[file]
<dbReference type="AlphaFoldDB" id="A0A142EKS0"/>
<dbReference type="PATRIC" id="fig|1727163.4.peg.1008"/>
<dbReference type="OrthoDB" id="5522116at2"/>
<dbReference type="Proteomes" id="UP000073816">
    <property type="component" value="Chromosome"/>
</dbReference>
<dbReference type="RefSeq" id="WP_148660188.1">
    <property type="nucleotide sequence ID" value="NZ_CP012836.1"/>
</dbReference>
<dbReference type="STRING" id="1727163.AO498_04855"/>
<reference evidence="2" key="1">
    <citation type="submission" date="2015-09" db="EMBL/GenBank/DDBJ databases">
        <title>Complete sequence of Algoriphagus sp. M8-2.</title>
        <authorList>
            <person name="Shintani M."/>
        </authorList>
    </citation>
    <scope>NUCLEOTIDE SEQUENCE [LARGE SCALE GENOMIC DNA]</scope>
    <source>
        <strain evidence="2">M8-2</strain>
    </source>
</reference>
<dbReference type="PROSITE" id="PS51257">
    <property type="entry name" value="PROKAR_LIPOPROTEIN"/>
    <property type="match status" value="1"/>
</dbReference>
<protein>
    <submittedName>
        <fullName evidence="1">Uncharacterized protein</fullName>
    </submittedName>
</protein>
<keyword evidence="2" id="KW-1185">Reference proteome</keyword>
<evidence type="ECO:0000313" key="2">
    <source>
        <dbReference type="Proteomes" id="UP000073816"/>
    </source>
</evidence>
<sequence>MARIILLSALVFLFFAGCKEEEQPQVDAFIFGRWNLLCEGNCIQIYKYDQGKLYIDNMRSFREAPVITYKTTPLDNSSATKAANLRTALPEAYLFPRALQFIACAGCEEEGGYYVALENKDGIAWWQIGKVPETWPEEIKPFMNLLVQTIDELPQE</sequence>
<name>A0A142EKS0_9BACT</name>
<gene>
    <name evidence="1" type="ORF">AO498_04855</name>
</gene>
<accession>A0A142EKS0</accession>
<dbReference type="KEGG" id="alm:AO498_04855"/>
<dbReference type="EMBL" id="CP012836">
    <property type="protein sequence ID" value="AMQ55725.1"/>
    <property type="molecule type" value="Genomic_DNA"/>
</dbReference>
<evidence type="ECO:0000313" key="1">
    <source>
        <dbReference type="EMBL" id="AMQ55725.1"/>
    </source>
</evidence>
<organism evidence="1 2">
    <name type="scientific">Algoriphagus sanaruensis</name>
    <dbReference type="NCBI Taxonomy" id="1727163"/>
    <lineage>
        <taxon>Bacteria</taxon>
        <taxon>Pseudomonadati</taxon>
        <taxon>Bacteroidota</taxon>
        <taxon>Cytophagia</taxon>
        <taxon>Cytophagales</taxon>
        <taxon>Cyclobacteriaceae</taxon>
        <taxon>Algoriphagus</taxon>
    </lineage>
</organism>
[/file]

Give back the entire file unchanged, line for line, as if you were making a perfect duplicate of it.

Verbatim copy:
<dbReference type="AlphaFoldDB" id="A0A142EKS0"/>
<dbReference type="PATRIC" id="fig|1727163.4.peg.1008"/>
<dbReference type="OrthoDB" id="5522116at2"/>
<dbReference type="Proteomes" id="UP000073816">
    <property type="component" value="Chromosome"/>
</dbReference>
<dbReference type="RefSeq" id="WP_148660188.1">
    <property type="nucleotide sequence ID" value="NZ_CP012836.1"/>
</dbReference>
<dbReference type="STRING" id="1727163.AO498_04855"/>
<reference evidence="2" key="1">
    <citation type="submission" date="2015-09" db="EMBL/GenBank/DDBJ databases">
        <title>Complete sequence of Algoriphagus sp. M8-2.</title>
        <authorList>
            <person name="Shintani M."/>
        </authorList>
    </citation>
    <scope>NUCLEOTIDE SEQUENCE [LARGE SCALE GENOMIC DNA]</scope>
    <source>
        <strain evidence="2">M8-2</strain>
    </source>
</reference>
<dbReference type="PROSITE" id="PS51257">
    <property type="entry name" value="PROKAR_LIPOPROTEIN"/>
    <property type="match status" value="1"/>
</dbReference>
<protein>
    <submittedName>
        <fullName evidence="1">Uncharacterized protein</fullName>
    </submittedName>
</protein>
<keyword evidence="2" id="KW-1185">Reference proteome</keyword>
<evidence type="ECO:0000313" key="2">
    <source>
        <dbReference type="Proteomes" id="UP000073816"/>
    </source>
</evidence>
<sequence>MARIILLSALVFLFFAGCKEEEQPQVDAFIFGRWNLLCEGNCIQIYKYDQGKLYIDNMRSFREAPVITYKTTPLDNSSATKAANLRTALPEAYLFPRALQFIACAGCEEEGGYYVALENKDGIAWWQIGKVPETWPEEIKPFMNLLVQTIDELPQE</sequence>
<name>A0A142EKS0_9BACT</name>
<gene>
    <name evidence="1" type="ORF">AO498_04855</name>
</gene>
<accession>A0A142EKS0</accession>
<dbReference type="KEGG" id="alm:AO498_04855"/>
<dbReference type="EMBL" id="CP012836">
    <property type="protein sequence ID" value="AMQ55725.1"/>
    <property type="molecule type" value="Genomic_DNA"/>
</dbReference>
<evidence type="ECO:0000313" key="1">
    <source>
        <dbReference type="EMBL" id="AMQ55725.1"/>
    </source>
</evidence>
<organism evidence="1 2">
    <name type="scientific">Algoriphagus sanaruensis</name>
    <dbReference type="NCBI Taxonomy" id="1727163"/>
    <lineage>
        <taxon>Bacteria</taxon>
        <taxon>Pseudomonadati</taxon>
        <taxon>Bacteroidota</taxon>
        <taxon>Cytophagia</taxon>
        <taxon>Cytophagales</taxon>
        <taxon>Cyclobacteriaceae</taxon>
        <taxon>Algoriphagus</taxon>
    </lineage>
</organism>